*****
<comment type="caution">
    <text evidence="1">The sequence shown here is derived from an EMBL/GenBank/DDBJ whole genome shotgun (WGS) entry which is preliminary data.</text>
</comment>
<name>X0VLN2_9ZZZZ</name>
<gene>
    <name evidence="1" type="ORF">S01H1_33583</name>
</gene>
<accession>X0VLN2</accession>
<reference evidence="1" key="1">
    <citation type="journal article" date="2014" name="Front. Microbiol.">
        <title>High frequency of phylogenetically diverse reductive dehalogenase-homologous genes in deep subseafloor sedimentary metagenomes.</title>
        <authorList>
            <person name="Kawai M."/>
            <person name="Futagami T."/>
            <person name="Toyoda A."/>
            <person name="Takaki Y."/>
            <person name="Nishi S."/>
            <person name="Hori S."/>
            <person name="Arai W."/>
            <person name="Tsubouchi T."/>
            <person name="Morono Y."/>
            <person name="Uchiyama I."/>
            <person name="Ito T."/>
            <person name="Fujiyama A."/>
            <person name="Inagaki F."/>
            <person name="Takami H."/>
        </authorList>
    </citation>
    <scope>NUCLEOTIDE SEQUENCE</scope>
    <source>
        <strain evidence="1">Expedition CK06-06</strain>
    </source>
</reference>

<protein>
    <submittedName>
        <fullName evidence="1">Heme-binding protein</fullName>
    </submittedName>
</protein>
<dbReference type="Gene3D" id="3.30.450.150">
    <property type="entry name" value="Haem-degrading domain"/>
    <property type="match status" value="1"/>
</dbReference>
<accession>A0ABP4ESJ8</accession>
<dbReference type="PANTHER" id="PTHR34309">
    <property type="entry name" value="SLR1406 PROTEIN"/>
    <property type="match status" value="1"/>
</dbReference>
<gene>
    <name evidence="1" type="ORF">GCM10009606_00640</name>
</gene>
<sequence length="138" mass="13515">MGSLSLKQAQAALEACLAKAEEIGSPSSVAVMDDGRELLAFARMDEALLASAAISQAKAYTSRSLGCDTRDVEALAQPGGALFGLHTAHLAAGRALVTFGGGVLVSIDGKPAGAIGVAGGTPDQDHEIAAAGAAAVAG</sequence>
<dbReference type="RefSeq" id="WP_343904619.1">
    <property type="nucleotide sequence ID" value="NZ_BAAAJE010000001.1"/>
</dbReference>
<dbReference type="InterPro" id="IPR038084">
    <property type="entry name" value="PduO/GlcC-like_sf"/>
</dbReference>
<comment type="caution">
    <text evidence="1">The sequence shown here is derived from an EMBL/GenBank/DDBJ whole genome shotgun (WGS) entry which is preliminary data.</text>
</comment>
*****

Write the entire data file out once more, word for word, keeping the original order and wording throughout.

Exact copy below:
<comment type="caution">
    <text evidence="1">The sequence shown here is derived from an EMBL/GenBank/DDBJ whole genome shotgun (WGS) entry which is preliminary data.</text>
</comment>
<name>X0VLN2_9ZZZZ</name>
<gene>
    <name evidence="1" type="ORF">S01H1_33583</name>
</gene>
<accession>X0VLN2</accession>
<reference evidence="1" key="1">
    <citation type="journal article" date="2014" name="Front. Microbiol.">
        <title>High frequency of phylogenetically diverse reductive dehalogenase-homologous genes in deep subseafloor sedimentary metagenomes.</title>
        <authorList>
            <person name="Kawai M."/>
            <person name="Futagami T."/>
            <person name="Toyoda A."/>
            <person name="Takaki Y."/>
            <person name="Nishi S."/>
            <person name="Hori S."/>
            <person name="Arai W."/>
            <person name="Tsubouchi T."/>
            <person name="Morono Y."/>
            <person name="Uchiyama I."/>
            <person name="Ito T."/>
            <person name="Fujiyama A."/>
            <person name="Inagaki F."/>
            <person name="Takami H."/>
        </authorList>
    </citation>
    <scope>NUCLEOTIDE SEQUENCE</scope>
    <source>
        <strain evidence="1">Expedition CK06-06</strain>
    </source>
</reference>

<protein>
    <submittedName>
        <fullName evidence="1">Heme-binding protein</fullName>
    </submittedName>
</protein>
<dbReference type="Gene3D" id="3.30.450.150">
    <property type="entry name" value="Haem-degrading domain"/>
    <property type="match status" value="1"/>
</dbReference>
<accession>A0ABP4ESJ8</accession>
<dbReference type="PANTHER" id="PTHR34309">
    <property type="entry name" value="SLR1406 PROTEIN"/>
    <property type="match status" value="1"/>
</dbReference>
<gene>
    <name evidence="1" type="ORF">GCM10009606_00640</name>
</gene>
<sequence length="138" mass="13515">MGSLSLKQAQAALEACLAKAEEIGSPSSVAVMDDGRELLAFARMDEALLASAAISQAKAYTSRSLGCDTRDVEALAQPGGALFGLHTAHLAAGRALVTFGGGVLVSIDGKPAGAIGVAGGTPDQDHEIAAAGAAAVAG</sequence>
<dbReference type="RefSeq" id="WP_343904619.1">
    <property type="nucleotide sequence ID" value="NZ_BAAAJE010000001.1"/>
</dbReference>
<dbReference type="InterPro" id="IPR038084">
    <property type="entry name" value="PduO/GlcC-like_sf"/>
</dbReference>
<comment type="caution">
    <text evidence="1">The sequence shown here is derived from an EMBL/GenBank/DDBJ whole genome shotgun (WGS) entry which is preliminary data.</text>
</comment>